First Flight from Navy Ship

This photograph shows the first successful flight from the deck of a US Navy Ship. This historic flight was made on this day, November 14, in the year 1910. The pilot was Eugene Ely, and he is flying a Curtis Pusher aircraft. The ship was at Hampton Roads, Virginia, and shortly after takeoff, the pilot landed at Willoghby Spit.
It is amazing how far things have come over the last hundred years. I would bet the Eugene never dreamed of how far this little thing would go.

Tuesday, November 13, 2007

Monday, November 12, 2007

Spring Plowing

Today's picture shows spring plowing. The picture was taken in 1939 near Marshall Texas.

Sunday, November 11, 2007

The Day they Burned Atlanta

It was on this day, November 11, in the year 1864 that General William Tecumseh Sherman burned Atlanta to the ground. The picture above shows Union Soldiers in the midst of the task. The picture shows the smoke in the city, as a group of soldiers destroy the railroad tracks. This was the opening chapter in Sherman's March to the Sea, where he destroyed everything in his path between Georgia and the Atlantic Ocean.

Thursday, November 8, 2007

Sturgis, Dakota Territory

Today we show a picture of the town of Sturgis, in the Dakota Territory. The photograph was taken in 1887.

Tuesday, November 6, 2007

Jefferson Davis

This is a portrait of Jefferson Davis. It was on this day, November 6, in the year 1861 that Jefferson Davis was elected to his first term as President of the Confederate States of America. I always like the Davis Quote:
"I worked night and day for twelve years to prevent the war, but I could not. The North was mad and blind, would not let us govern ourselves, and so the war came. "

Sunday, November 4, 2007

President Calvin Coolidge

This picture shows Calvin Coolidge, Mrs. Coolidge, and Senator Curtis in an open top car, on their way to the capitol. Mrs. Coolidge had a pretty smile, and she seamed to be a neat first lady. She was the only first lady to have a pet raccoon at the white house.
Anyway, Calvin Coolidge was elected the 29th president of the United States on this day, November 4, in the year 1924.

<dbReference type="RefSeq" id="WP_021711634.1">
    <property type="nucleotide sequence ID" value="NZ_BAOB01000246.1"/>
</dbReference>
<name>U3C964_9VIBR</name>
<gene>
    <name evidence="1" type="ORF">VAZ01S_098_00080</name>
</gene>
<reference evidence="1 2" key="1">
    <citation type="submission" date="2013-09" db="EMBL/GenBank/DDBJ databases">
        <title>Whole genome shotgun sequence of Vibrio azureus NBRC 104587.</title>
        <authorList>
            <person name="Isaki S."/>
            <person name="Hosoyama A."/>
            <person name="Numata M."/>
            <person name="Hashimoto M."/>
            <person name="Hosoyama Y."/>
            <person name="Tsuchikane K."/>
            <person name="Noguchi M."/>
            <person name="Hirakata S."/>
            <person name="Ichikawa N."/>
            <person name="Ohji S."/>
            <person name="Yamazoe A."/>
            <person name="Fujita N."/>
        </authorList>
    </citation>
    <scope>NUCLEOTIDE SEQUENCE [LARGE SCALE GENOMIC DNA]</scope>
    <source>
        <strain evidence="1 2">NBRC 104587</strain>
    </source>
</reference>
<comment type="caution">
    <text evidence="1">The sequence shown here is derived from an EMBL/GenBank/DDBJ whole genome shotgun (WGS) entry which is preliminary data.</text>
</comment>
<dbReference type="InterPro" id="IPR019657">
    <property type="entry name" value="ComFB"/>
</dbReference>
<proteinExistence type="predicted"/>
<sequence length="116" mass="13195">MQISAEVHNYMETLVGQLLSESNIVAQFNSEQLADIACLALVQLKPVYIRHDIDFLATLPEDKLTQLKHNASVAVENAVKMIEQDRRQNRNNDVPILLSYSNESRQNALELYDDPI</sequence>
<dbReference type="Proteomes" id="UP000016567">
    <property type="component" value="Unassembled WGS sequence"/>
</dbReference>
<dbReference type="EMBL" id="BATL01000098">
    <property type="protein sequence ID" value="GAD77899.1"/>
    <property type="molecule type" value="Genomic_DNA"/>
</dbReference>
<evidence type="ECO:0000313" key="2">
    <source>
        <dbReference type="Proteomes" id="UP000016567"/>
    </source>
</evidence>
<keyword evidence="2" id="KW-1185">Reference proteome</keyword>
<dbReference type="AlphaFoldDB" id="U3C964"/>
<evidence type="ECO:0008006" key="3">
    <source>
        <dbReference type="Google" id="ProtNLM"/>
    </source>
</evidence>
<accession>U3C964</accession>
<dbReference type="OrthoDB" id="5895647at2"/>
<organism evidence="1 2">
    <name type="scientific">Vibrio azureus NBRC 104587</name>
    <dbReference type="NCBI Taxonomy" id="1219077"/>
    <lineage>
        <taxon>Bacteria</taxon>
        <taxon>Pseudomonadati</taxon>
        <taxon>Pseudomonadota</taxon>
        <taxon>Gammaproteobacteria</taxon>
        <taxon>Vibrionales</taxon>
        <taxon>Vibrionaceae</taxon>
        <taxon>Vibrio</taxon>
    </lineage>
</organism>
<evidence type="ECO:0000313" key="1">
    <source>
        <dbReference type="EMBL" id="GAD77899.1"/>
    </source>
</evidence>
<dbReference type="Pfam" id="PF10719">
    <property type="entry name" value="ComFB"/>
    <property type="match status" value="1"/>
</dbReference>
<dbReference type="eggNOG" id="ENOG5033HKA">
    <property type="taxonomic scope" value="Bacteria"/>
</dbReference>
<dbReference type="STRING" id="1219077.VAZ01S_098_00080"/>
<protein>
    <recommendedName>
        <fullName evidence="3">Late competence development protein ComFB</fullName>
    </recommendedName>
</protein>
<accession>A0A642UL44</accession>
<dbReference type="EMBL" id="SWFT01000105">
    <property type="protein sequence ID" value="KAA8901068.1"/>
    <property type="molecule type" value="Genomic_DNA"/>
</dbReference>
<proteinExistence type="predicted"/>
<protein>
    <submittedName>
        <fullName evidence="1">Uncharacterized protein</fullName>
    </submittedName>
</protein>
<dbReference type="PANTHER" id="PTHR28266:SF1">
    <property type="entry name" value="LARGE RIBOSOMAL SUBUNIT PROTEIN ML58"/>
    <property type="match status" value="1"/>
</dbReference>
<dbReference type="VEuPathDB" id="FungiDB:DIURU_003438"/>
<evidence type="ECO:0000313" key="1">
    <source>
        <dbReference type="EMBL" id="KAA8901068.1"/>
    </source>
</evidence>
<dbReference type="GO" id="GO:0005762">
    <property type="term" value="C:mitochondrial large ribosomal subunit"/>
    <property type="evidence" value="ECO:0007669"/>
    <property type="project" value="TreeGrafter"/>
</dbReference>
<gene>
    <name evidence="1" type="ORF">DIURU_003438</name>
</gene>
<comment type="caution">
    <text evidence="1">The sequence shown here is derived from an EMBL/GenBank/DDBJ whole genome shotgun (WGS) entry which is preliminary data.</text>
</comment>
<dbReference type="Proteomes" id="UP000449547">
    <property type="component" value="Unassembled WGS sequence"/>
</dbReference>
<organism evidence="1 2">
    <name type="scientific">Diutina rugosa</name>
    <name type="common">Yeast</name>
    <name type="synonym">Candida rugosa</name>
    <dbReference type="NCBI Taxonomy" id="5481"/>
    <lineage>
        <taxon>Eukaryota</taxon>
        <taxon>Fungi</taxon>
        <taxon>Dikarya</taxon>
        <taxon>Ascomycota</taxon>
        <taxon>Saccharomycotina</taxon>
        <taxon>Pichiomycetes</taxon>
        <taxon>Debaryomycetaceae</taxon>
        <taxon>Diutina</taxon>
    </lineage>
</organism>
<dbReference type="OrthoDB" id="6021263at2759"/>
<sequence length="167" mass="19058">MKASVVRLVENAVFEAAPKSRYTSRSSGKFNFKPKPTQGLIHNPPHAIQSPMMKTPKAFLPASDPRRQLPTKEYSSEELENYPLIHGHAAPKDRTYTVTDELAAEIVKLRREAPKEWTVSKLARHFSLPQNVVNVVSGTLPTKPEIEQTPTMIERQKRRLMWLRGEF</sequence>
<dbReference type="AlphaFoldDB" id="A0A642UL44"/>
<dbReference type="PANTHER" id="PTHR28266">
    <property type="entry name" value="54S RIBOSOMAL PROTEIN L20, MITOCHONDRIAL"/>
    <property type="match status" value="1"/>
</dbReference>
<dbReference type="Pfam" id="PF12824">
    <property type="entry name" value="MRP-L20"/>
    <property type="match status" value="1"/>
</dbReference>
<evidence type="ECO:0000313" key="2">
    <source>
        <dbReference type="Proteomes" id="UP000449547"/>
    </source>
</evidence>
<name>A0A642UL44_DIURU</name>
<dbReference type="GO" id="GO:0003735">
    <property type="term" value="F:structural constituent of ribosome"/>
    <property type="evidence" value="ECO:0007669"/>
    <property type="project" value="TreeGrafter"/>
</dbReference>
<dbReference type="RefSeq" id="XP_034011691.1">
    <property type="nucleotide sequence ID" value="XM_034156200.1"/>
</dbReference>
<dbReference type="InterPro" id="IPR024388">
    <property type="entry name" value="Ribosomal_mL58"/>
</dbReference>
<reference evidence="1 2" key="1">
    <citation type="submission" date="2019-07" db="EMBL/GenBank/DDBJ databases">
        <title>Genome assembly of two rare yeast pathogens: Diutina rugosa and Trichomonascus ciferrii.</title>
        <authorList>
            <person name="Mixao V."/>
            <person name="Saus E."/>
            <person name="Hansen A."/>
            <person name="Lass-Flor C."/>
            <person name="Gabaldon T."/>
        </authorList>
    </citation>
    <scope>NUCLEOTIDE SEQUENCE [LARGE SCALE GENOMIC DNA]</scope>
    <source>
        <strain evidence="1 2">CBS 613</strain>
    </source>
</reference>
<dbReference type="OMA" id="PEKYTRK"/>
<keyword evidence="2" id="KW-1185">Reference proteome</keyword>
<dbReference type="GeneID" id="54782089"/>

Saturday, November 3, 2007

President Taft

Today we feature a photograph of William Howard Taft, as he campaigns for the office of President of the United States. Taft was elected president on this day, November 3, in the year 1908.

Friday, November 2, 2007

Nez perce

Today we feature a photograph of a Nez Perce Native American. The photograph was taken in 1910. It is really sad to me to look at pictures of Native Americans from this time period. This man would have no doubt remembered the traditional way of life, and he has lived to see that way disappear.

Thursday, November 1, 2007

Union Commander George McClellan

Today we feature a photograph of General George McClellan. It was on this day, November 1, 1861 that Abraham Lincoln appointed McClellan as commander of the Union Army. This was after the Union's disastrous defeat at the Battle of Bull run.
Abraham Lincoln's first choice to lead the Union army was a brilliant general named Robert E. Lee. Lee declined Lincoln's offer, having other priorities in mind.

Wednesday, October 31, 2007

Roller Skates

Today we feature a picture of a Roller Skater, circa 1905. Interesting that the skates are inline . . . this guy was clearly ahead of his time!

Tuesday, October 30, 2007

Calvin Coolidge Inaugural Parade

This picture shows the Calvin Coolidge inaugural parade, taken in 1925. It is amazing how much things have changed. You could never imagine a President traveling down a crowded street in an open car any more.

Monday, October 29, 2007

The Crash

On this day, October 29, in the year 1929 the stock market crashed, and ushered in the Great Depression. This Dorothea Lange photograph captures the human cost of this tragedy. The crash followed the roaring 20's, a time of exuberant excess in the United States. Shortly before the crash several pundits predicted a new era of prosperity, in which the market could continue to appreciate indefinitely.

I some times wonder if such a tragedy could happen again. What do you think? Could we ever see this magnitude of poverty in the United States again?

Saturday, October 27, 2007

Artillery Car

This picture dates back to the Civil War. It shows a small railroad car, transporting a mortar.

Friday, October 26, 2007

Cowboys Branding Calves

This is a picture from 1888 showing cowboys branding a calf at a roundup.